When most of us think about printing we think of the process that started with Gutenberg and which has been refined over the centuries to permit fast, efficient and colourful information transfer. Traditional printing ranges from a simple monochrome sheet to full feature coloured products including art work and magazines.
Of course over the years it has been refined into wondrous advertising pieces with the processes using other substrates besides paper. Vinyl, cloth, metal, wood, glass and many more surfaces have been used to receive the printed message and images.
In office environments we have seen the development of super fast, highly capability multifunction printers (MFP) which permit the rapid production and assembly of all kinds of printed documents and materials. Wide format printers come in massive widths and permit the production of advertising materials which have radically changed the way that images and other information have been displayed and used. Vehicle wraps are now common with every urban street experiencing all sorts of vehicles, especially transit buses, which showcase local and national brands and personalities.
3D Printing Adds More Dimension
Ever since Gutenberg created the first printing press, printing has been largely a two dimensional process.
With the advances of 3D printing a whole new range of possibilities have emerged which are radically impacting many industries and most notably differing elements of manufacturing.
A recent CNN Money article showcases how manufacturing has changed from the traditional industry we think of as a result of the introduction of 3D printing capabilities.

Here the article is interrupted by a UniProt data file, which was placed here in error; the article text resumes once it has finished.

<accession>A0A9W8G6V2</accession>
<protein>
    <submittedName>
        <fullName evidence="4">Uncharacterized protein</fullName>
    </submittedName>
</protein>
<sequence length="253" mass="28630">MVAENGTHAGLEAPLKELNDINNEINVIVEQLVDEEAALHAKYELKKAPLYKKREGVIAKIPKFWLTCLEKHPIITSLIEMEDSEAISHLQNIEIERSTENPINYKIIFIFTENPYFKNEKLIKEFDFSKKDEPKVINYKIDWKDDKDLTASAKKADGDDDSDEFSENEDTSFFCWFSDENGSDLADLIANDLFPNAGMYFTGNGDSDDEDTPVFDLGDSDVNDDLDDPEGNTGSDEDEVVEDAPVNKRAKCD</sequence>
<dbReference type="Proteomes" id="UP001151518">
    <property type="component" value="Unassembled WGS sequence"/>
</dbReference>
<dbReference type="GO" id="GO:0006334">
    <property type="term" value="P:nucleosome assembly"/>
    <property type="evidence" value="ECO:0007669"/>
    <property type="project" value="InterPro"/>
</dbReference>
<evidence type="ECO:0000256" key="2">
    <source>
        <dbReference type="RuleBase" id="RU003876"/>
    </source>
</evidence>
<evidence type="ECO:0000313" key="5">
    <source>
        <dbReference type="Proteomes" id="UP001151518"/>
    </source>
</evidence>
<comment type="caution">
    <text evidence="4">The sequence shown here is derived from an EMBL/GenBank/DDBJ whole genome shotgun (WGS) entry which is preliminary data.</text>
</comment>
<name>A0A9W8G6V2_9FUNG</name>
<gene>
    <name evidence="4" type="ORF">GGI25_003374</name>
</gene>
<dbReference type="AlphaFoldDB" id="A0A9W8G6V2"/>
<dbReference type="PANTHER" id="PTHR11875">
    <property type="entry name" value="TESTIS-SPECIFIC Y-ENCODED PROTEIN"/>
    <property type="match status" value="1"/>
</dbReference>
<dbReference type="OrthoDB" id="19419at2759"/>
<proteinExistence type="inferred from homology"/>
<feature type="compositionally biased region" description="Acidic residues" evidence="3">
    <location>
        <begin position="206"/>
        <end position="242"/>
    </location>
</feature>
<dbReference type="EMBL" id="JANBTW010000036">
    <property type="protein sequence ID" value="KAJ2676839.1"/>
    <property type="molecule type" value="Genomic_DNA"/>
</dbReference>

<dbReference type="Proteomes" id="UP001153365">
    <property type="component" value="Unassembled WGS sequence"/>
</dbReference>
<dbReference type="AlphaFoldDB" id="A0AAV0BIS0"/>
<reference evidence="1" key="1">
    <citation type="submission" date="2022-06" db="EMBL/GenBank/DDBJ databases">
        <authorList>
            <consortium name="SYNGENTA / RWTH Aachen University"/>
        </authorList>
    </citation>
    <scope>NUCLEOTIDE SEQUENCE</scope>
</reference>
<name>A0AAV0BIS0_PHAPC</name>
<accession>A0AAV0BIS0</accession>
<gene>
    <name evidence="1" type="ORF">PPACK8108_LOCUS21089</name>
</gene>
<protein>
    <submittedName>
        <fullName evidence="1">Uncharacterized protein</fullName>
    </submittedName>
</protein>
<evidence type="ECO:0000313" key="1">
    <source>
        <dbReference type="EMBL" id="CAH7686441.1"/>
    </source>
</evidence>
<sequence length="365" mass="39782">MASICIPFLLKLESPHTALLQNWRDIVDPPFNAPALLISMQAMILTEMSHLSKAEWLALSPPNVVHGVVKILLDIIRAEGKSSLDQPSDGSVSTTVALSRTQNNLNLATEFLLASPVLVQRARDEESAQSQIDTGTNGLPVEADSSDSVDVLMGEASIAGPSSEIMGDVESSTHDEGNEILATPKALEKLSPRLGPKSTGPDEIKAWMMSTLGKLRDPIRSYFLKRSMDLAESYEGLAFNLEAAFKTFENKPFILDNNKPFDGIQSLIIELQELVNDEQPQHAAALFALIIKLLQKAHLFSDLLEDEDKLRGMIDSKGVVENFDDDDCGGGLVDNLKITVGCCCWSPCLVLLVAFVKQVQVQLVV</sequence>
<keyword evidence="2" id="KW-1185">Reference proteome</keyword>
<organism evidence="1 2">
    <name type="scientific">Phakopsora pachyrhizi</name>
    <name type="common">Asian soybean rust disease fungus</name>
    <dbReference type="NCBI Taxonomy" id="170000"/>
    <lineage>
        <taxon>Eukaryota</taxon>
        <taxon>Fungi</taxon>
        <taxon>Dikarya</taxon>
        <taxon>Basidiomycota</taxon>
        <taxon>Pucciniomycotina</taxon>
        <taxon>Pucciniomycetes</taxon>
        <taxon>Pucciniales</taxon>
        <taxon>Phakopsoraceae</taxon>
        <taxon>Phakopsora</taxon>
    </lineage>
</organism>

While the article centres upon US experience similar experiences are occurring throughout the industrialized world including Canada.
The CNN article describes the experience of a new type of manufacturing worker:
"Andrew Rosa doesn't do back breaking work. His hands aren't swollen, blistered or greasy. He doesn't operate loud machines. He isn't in a labor union." It describes how he works as part of a team which sets up, programs and manages 3D printed manufacturing which produces products faster, more efficiently and with less risk to workers than would have been possible in the past.
The company highlighted in this article is simply one of thousands which have adopted the capabilities of 3D production and who are revolutionizing industries.
The interesting part of 3D printing is how the processes used really do mimic traditional printing processes, where a product grouping, toner or ink usually, are layered upon a substrate to create an image of a message.
In 3D printing the same process is used only it is layered in multiple super think layers to create an eventual 3D product. Of course where the real changes are occurring is in the printing "inks" that are being layered. In early instances there were various forms of plastics which could be melted and extruded to create the layers needed.
Through constant experimentation 3D printing is now employing many other different kinds of materials including metals, food products, and even cement which was used by one company to build a 3D printed house. There are several ways that this challenge has been attacked.
The merging of robotic technologies which continue to expand in capabilities and 3D printing concepts are also expanding the potential solutions which can be deployed to attack problems. These are part of the reasons why the large printing solutions can be developed since the process of getting the right materials to the devices can be handled by different types of automated handlers.
The next type you hit the print button on your computer software program think about how you are carrying out exactly the same kind of action which others are using to create some of the pieces we all need to assemble and build the manufactured products we consume. Certainly at this point only the tip of the iceberg has been exposed and over the next few years the impact of this new way to think about manufacturing is going to be felt much more.